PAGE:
Tourist Hubs That Show the Horrifically Human Side to War - OZY | A Modern Media Company

Tourist Hubs That Show the Horrifically Human Side to War

Tourist Hubs That Show the Horrifically Human Side to War

By Ian Graber-Stiehl


These museums point to a more human side of war. 

By Ian Graber-Stiehl

In this original series, Extreme Museums, join OZY for a look at some of the world’s weirdest and wildest exhibitions. Read more.

When it comes to war, for every massacre, atrocity and firestorm, there are Michelangelos, aqueducts and For Whom the Bell Tolls. War has always had its museums and memorials  telling stories of progress, but not every artillery-accentuated park conveys its poignancy. Here’s your guide to the museums (other than the famous Holocaust Museum) that paint a three-dimensional, humanized portrait of what’s often one of humanity’s most hellish experiences.

The War Remnants Museum

Shutterstock 210359374

An old US Army plane on display at the Vietnamese War Remnants Museum.

Source Shutterstock

The West has pretty much sanitized its image of the Vietnam War and accompanying atrocities, but this Ho Chi Minh museum does not. From the picture of a GI hoisting a beheaded Vietcong soldier to the omission of VC war crimes, the museum tells a government-sanctioned history of the Indochina and Vietnam Wars. While the museum’s propagandistic narrative has to be taken with a kilo of salt, it’s one that’s important to listen to — particularly by Western ears. At its most powerful, the exhibits capture America’s plodding legacy in Vietnam — like the unexploded ordnance that still make Vietnam, Cambodia and Laos minefields. Throughout, you’ll see heart-wrenching images of children affected by Agent Orange and atrocities, like the My Lai Massacre, captured by the intimate eyes of Vietnamese photographers.

Fee: 15,000 dong ($0.66). Open daily until 6:00 p.m.


Unit 731 Museum

Gettyimages 462812946

Visitors look at a scene of human experiments at the Unit 731 museum in Harbin, northeast China.


Until you’ve visited China’s Unit 731 Museum (named after Japan’s World War II human experimental research group), you’ve known but a hair of cruelty. China began restoring the lab in the early 2000s — during the Bush administration, amid growing tensions with Japan, to memorialize the latter’s crimes — and it has been recently expanded and refinished. Here, in the city of Harbin, at 25 Xijiang Dajie, Pingfang District, in the shadow of an incinerator’s smokestack, you can read the testimonies of guards who spoke up about military scientists who hand-waved unprecedented torture under the banner of medical research: mass rapings to study venereal diseases and prisoners infected with biological weapons designed in violation of the Geneva Convention. With graphic photos (and, to a lesser extent, dioramas), the museum pulls its punches. However, the museum’s personalization (and its indictment of America’s cover-up) of 731’s brutality certainly doesn’t — making it one of the most compelling and unique exhibitions of perverted violence you’ll likely ever see.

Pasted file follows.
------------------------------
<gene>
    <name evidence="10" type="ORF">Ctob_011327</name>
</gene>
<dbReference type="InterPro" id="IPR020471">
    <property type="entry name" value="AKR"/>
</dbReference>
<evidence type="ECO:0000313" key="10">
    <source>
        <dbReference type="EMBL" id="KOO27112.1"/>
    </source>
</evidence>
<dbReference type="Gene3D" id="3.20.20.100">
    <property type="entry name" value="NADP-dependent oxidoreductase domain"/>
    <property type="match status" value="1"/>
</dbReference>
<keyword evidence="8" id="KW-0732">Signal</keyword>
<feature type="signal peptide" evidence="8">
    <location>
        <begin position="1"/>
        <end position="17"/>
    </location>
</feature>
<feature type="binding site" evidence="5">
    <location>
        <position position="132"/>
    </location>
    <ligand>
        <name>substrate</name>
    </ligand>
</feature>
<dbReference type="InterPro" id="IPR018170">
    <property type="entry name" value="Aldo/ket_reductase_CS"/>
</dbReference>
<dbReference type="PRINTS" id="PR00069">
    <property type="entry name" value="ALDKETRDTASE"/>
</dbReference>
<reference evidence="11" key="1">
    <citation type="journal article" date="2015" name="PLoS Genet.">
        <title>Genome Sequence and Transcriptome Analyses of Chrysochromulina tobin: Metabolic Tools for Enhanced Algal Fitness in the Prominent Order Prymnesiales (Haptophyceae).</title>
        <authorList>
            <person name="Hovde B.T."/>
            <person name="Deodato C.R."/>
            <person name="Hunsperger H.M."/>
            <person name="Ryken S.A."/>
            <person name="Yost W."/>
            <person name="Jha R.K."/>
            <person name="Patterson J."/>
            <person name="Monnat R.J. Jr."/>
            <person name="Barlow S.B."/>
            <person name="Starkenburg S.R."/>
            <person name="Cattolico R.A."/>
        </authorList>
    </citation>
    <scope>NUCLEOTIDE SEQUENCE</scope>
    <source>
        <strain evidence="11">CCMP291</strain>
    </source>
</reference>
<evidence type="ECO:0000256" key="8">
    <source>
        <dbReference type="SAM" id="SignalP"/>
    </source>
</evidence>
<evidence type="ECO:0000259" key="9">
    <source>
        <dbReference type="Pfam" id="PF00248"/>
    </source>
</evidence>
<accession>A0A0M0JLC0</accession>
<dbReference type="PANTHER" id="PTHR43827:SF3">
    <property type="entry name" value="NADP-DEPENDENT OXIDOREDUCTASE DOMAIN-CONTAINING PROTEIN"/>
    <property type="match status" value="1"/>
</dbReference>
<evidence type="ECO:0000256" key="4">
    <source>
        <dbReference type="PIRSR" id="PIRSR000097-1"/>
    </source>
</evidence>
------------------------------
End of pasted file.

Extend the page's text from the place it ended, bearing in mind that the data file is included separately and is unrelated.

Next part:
Fee: Free. Hours: Daily until 4 p.m.

Canadian War Museum

Shutterstock 3299416

Canadian War Museum. Ottawa, Ontario.

Source Shutterstock

The Canadian War Museum covers every major conflict Canada has been invested in (War of 1812, the South African War, World War I and II, the Cold War). What makes it noteworthy is its deft touch of pathos and humanity — emphasizing participants’ perspective, often artistically. The museum’s exhibits on “Women Photographers From Iran and the Arab World” and Native American conflicts show this best. The War of 1812, for example, is told from four perspectives: Canada, America, Britain and the country’s indigenous peoples. Alongside relics from colonial forces, this award-winning exhibit also presents artifacts from major indigenous groups, as well as their weaponry and accounts of their wartime experiences, framing their fight as a desperate gamble for survival. As the museum’s director of exhibitions, Caroline Dromaguet, tells OZY, “The objects on exhibition often belonged to the specific person whose story is told. This allows visitors to connect with the history on a personal level and perhaps make sense of their own experiences.”

Fee: About $13.60. Hours: Daily until 5 p.m.


    Sign up for the weekly newsletter!

    Related Stories